As the FTX crisis continues to permeate through the cryptosphere, users of the platform are trying various ways to bypass the official process of withdrawing their funds from the collapsing exchange.
On Nov. 10, the exchange announced that it will begin withdrawals of funds based in the Bahamas. According to the exchange, the move aims to have its Bahamian headquarters comply with the demands of regulators within the country.
From buying nonfungible tokens (NFTs) on Bamahas-based accounts to offering bounties to FTX employees, FTX users are trying whatever they can do to withdraw their funds from the crypto exchange.
Several tweets from community members watching blockchain transactions highlight that NFTs are being used to bypass the bankruptcy process. According to podcaster Cobie, many of the users with stuck balances are likely buying NFTs from FTX’s marketplace put up for sale by users based in the Bahamas. Those stuck users pay with their full balances so that the Bahamas-based users can withdraw their funds. Blogger and NFT project founder Foobar also spoke on the process and highlighted that millions of Tether (USDT) have been withdrawn so far.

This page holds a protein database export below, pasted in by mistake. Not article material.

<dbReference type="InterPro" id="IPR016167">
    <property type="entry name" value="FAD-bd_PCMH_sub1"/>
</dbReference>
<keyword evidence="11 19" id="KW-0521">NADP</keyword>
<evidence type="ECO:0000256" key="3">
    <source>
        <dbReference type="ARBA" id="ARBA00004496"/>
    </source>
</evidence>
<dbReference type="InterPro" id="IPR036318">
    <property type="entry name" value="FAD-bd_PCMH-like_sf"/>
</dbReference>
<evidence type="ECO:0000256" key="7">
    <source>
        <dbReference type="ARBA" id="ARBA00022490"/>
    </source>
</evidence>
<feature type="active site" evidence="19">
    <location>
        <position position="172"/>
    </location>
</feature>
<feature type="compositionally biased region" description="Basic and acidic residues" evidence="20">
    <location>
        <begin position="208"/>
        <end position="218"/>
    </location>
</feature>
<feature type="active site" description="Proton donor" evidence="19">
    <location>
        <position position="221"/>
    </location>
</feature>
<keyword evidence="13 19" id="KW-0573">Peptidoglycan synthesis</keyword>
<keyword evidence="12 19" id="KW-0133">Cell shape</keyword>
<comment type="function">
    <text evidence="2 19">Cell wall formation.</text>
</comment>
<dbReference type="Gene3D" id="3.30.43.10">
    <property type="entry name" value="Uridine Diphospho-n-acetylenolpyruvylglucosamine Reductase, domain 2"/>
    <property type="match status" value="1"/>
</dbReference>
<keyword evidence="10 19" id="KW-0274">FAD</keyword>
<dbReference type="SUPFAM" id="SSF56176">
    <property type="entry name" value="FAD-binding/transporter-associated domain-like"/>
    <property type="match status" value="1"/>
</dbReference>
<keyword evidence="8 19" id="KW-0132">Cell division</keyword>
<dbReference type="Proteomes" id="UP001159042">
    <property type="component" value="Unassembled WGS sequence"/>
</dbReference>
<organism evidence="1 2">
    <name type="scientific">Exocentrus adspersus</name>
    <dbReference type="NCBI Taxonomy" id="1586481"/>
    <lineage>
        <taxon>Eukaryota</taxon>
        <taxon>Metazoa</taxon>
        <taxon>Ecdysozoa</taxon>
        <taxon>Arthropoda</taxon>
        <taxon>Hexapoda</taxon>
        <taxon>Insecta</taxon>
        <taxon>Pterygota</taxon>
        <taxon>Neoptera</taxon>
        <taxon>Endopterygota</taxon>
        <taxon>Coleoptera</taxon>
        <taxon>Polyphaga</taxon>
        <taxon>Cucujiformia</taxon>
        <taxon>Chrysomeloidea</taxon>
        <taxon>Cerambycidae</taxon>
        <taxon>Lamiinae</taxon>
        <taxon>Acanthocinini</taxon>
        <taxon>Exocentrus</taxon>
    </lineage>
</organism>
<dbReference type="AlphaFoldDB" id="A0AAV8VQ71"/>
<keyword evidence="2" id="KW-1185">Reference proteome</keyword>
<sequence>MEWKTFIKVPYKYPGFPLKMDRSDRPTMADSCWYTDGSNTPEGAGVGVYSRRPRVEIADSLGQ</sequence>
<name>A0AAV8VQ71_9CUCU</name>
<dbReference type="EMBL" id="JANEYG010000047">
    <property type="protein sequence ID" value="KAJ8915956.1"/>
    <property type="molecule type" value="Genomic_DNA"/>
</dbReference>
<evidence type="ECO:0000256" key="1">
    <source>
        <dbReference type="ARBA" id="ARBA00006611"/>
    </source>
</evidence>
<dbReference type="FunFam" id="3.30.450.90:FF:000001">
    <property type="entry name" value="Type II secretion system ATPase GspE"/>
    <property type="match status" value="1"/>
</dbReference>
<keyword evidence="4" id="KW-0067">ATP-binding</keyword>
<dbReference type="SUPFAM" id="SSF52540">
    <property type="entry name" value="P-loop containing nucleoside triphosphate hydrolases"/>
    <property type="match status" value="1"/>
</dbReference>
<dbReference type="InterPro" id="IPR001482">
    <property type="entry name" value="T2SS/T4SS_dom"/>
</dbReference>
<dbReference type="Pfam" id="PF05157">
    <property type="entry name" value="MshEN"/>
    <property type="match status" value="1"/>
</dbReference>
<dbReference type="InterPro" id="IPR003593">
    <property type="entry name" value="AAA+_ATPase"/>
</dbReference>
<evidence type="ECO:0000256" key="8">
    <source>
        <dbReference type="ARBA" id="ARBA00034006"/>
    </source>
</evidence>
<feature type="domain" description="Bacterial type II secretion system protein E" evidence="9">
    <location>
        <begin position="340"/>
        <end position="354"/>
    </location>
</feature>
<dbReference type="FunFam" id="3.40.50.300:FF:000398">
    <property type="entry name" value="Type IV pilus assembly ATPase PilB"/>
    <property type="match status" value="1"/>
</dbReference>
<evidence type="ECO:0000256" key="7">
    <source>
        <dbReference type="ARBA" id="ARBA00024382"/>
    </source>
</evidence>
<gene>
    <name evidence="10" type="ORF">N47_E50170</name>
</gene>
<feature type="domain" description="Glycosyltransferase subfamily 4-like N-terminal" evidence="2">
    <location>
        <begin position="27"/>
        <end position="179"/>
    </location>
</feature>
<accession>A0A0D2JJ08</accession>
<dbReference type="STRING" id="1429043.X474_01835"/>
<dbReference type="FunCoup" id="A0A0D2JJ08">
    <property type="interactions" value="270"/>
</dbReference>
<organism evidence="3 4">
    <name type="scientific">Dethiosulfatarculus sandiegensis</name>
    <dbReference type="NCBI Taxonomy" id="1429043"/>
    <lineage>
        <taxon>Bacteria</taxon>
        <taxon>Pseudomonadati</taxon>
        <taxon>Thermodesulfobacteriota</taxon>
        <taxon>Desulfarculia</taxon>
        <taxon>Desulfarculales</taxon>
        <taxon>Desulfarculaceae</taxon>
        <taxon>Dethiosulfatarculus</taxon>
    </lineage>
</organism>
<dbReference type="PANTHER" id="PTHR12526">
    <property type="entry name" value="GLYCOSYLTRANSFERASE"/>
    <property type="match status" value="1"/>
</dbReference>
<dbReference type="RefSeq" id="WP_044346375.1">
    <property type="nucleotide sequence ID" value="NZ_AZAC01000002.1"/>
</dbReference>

Meanwhile, other users have turned to offering bounties to FTX employees in exchange for expediting their Know Your Customer (KYC) applications or changing their account details to reflect that they reside in the Bahamas.
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One Twitter user offered to pay $1 million and unlimited legal fees for someone who works at FTX to change their country of residence to the Bahamas. Hours after the initial tweet, the user mentioned that it was simply a “funny experiment” but noted that many people with stuck funds actually wanted to do the same thing.
Trader AlgodTrading tweeted an offer of $100,000 to FTX employees to process his KYC request. Blockchain records show that the user was then able to withdraw their funds from the crypto exchange.
While taking one’s funds out of the exchange may look like a good move to many, some believe thit’s a bad idea. Crypto researcher FatMan tweeted that bribing an FTX employee and bypassing the credit and bankruptcy process for other people’s balances is not the brightest idea.